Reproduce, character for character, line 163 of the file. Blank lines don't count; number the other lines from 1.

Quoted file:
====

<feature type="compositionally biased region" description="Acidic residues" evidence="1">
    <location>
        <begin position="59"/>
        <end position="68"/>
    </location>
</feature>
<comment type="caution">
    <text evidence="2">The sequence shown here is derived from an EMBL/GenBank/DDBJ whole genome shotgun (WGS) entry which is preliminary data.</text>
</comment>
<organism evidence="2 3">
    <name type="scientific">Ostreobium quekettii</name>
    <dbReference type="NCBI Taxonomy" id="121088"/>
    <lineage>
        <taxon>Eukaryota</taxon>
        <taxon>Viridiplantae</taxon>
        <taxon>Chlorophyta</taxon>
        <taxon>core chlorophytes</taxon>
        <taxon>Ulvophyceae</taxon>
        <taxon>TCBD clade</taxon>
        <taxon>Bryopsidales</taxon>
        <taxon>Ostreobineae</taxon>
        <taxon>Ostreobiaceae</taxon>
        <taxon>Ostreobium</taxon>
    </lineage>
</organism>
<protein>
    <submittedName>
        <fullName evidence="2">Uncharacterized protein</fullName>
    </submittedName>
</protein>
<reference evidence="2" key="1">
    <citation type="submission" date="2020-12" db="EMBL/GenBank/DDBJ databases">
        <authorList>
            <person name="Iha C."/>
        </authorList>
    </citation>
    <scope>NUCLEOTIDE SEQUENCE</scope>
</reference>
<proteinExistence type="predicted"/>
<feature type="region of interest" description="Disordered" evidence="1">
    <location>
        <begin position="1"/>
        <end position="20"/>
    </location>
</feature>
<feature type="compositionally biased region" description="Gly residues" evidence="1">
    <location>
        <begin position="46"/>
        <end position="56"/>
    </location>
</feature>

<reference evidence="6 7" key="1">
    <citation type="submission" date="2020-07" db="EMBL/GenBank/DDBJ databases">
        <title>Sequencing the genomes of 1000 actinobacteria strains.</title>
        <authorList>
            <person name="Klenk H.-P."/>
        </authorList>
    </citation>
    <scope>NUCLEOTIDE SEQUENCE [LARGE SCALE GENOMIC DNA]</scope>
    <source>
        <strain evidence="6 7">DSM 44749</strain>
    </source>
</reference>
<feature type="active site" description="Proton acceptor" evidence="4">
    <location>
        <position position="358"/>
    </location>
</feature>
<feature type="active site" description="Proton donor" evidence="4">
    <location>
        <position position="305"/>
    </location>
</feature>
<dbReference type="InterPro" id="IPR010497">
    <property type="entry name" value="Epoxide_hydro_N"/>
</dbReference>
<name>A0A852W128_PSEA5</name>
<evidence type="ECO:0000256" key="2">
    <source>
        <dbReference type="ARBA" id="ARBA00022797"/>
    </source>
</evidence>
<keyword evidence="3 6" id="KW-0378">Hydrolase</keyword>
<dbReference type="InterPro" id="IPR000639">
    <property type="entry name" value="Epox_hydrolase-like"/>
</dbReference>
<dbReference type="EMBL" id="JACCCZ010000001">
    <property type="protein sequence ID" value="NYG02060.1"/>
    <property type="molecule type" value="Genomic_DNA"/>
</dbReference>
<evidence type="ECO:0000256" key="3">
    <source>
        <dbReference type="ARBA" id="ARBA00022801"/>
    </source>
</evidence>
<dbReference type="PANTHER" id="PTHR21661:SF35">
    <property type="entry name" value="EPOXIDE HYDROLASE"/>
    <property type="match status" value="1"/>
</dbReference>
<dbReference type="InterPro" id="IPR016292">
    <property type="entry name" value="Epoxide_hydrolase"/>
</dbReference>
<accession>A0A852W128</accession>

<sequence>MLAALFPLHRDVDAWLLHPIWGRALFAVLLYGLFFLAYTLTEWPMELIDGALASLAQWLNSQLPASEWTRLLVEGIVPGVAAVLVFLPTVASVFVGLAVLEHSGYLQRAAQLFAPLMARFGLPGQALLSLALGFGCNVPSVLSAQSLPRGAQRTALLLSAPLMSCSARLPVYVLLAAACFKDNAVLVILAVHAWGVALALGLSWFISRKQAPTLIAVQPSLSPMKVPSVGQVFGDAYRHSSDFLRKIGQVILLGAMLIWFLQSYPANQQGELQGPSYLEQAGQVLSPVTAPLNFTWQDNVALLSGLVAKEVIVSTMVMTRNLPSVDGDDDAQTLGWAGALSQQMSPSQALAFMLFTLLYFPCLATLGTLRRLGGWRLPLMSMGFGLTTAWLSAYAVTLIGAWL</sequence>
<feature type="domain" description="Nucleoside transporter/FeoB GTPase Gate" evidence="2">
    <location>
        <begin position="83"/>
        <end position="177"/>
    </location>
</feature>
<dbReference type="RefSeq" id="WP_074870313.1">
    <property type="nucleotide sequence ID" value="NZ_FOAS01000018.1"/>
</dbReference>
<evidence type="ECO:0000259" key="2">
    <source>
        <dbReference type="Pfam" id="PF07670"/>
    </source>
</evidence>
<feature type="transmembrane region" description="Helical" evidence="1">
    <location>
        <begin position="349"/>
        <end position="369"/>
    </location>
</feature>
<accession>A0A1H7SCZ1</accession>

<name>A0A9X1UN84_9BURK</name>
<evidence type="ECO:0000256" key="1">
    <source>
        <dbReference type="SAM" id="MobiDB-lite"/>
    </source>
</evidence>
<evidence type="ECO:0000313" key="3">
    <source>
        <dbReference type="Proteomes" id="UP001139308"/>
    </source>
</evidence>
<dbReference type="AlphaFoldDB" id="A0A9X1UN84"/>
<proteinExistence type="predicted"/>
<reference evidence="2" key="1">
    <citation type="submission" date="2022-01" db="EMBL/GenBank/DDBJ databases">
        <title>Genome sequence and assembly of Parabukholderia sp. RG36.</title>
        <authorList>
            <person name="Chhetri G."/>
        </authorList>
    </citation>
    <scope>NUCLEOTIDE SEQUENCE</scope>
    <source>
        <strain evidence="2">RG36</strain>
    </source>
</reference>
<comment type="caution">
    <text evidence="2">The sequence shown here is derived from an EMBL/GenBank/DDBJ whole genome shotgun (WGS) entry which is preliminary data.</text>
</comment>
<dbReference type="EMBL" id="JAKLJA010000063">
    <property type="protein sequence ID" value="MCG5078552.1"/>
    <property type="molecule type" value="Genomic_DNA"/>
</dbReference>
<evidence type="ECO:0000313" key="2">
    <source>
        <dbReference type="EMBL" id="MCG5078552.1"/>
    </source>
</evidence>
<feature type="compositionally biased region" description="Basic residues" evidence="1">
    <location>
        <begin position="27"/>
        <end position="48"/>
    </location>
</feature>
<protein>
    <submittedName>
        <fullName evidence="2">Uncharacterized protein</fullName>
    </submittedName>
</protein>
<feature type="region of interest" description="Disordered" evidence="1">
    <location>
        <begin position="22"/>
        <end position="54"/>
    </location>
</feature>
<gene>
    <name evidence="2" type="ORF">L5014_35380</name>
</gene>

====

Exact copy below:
<feature type="compositionally biased region" description="Basic residues" evidence="1">